Damien Tarel, the man who slapped French President Emmanuel Macron during a walkabout on Tuesday, told the court Thursday that his action was not done with intent.
He said while he considered doing something notable like throwing an egg or cream tart, slapping Mr Macron was an act of impulse.
He claimed that although he belonged to the anti-establishment gilets jaunes (yellow-vests) movement, which staged anti-Macron protests during the early years of his presidency, he “acted instinctively.”
“When I saw his friendly, lying look, which sought me out as a voter, I was filled with disgust,” he reportedly told the court.
But prosecutors said that it was a “deliberate act of violence” and they called for 18 months in prison for assaulting a public official.
The three judges said Mr Tarel should be sentenced to 18 months, 14 of which will be suspended.
His four months in jail term will start immediately, but the rest will only be enforced if he commits another offence, the BBC reported.
Although friends described Mr Tarel as “apolitical,” the court heard that Mr Tarel subscribed to far-right politics as well as medieval French history.
Mr Tarel, 28, described himself on his Instagram page as an European martial arts enthusiast with an avatar of himself dressed in costumes from the Middle Ages and carrying a long sword.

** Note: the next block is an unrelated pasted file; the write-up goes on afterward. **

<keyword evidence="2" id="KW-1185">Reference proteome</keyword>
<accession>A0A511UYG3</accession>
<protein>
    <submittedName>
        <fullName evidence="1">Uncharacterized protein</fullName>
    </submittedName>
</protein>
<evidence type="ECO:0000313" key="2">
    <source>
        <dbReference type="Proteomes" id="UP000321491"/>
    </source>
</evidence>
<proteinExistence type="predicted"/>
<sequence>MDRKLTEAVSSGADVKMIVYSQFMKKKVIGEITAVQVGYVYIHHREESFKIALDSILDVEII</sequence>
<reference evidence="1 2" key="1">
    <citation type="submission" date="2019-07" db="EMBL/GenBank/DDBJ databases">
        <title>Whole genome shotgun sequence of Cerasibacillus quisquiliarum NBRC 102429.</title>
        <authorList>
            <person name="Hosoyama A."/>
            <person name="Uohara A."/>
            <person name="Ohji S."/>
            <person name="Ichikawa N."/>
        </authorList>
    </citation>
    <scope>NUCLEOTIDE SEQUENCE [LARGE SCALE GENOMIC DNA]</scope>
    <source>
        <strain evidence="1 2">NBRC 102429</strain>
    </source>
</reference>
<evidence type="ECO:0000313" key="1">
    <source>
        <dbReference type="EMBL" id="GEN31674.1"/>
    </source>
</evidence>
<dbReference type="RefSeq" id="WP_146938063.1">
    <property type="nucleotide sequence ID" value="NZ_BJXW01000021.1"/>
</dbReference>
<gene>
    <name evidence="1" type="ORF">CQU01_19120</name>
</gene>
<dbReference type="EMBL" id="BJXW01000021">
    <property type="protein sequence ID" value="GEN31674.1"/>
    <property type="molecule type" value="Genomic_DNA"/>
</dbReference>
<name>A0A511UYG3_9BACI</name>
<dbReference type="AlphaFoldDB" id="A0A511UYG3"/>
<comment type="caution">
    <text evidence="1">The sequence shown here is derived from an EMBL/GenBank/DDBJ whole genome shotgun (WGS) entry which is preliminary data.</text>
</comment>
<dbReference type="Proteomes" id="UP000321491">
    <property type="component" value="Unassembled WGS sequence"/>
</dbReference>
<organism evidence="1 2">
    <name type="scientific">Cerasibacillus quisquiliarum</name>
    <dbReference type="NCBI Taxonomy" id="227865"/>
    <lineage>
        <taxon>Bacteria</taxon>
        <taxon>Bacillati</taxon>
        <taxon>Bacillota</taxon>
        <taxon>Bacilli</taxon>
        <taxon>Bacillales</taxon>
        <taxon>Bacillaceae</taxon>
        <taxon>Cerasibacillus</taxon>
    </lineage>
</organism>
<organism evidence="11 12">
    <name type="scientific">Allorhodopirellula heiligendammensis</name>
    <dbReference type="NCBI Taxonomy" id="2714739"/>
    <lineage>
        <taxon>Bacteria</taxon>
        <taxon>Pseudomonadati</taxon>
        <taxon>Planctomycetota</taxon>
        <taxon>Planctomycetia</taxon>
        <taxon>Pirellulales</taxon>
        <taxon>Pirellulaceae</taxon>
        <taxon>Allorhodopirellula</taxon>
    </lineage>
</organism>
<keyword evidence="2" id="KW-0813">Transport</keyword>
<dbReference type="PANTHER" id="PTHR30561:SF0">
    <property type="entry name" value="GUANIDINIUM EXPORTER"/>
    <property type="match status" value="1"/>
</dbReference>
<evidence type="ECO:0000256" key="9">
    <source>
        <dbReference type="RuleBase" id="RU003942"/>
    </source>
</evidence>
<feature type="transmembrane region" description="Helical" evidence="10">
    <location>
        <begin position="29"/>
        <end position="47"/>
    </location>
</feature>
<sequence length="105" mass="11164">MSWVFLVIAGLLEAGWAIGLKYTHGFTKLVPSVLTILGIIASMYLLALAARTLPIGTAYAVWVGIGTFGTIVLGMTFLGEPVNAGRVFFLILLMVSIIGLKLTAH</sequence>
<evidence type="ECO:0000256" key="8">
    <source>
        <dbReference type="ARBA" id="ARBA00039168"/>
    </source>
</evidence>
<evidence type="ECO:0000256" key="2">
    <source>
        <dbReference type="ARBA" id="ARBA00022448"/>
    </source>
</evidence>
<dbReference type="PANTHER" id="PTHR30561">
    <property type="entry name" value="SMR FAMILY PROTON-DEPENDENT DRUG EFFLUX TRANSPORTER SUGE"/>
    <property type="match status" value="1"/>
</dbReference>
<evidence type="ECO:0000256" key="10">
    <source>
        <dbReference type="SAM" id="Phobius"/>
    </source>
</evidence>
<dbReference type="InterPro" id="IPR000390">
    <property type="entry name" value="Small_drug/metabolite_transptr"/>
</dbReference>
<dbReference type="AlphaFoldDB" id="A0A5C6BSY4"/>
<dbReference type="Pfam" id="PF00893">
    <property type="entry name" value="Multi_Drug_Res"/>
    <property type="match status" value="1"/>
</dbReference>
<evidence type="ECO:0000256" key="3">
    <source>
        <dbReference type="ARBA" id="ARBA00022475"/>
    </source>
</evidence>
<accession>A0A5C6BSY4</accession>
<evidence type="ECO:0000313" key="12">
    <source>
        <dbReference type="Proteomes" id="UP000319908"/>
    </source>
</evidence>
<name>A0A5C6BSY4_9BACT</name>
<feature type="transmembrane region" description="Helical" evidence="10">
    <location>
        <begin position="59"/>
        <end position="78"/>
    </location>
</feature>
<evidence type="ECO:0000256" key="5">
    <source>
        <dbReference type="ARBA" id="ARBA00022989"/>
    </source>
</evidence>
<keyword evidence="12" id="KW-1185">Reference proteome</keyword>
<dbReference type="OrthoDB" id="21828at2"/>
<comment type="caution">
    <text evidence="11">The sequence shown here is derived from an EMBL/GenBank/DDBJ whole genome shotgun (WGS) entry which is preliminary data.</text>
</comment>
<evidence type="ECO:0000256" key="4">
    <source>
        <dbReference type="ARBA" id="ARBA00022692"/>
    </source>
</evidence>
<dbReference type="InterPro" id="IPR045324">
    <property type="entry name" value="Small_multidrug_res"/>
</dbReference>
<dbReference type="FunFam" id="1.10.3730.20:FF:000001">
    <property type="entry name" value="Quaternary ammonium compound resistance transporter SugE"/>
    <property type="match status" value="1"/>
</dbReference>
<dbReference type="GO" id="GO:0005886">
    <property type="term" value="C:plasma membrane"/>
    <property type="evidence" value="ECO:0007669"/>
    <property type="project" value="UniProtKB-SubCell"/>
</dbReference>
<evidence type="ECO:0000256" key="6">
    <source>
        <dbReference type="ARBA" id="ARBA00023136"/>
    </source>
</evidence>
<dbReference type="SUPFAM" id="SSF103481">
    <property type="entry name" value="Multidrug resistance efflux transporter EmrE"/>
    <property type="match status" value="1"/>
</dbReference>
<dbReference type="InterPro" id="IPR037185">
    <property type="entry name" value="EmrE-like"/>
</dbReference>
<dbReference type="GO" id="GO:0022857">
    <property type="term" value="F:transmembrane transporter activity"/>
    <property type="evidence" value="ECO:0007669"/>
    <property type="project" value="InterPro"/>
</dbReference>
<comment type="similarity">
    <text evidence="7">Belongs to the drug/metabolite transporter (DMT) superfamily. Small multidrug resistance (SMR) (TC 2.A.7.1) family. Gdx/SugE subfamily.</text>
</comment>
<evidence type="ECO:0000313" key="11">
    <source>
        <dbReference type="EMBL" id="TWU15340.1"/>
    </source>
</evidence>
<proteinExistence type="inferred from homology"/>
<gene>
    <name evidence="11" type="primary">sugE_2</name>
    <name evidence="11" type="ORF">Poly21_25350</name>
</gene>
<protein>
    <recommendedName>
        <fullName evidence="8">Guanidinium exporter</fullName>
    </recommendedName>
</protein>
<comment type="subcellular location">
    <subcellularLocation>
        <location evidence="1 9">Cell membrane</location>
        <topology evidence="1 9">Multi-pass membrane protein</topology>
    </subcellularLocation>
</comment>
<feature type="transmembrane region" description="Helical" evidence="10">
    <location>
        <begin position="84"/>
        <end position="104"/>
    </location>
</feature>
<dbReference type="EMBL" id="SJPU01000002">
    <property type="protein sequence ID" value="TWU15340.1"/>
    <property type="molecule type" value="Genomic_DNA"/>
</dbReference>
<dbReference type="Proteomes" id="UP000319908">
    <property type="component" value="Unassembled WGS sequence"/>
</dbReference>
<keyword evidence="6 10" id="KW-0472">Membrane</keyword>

Mr Tarel was arrested outside a hotel school in south-east France alongside another accomplice, a man suspected of filming the assault on Mr Macron.
Both men’s homes were searched after the attack in Tain-l’Hermitage.
Investigators reportedly found weapons and a copy of Hitler’s anti-Semitic text Mein Kampf at the home of the second man, according to the BBC.
Mr Tarel had slapped President Macron as he shouted “Montjoie and Saint-Denis! Down with Macronism,” a medieval battle-cry.
Mr Macron was attacked on camera during a walkabout in Tain-l’Hermitage which his office said was to feel the pulse of the country.
The president had dismissed the attack as isolated, but be stressed that “ultra-violent people” should not be allowed to hijack public debate.
“There have been moments of very high tension and violence in our country which I’ve had to experience as president, during the gilets jaunes crisis. But society is in a different place today,” he said.
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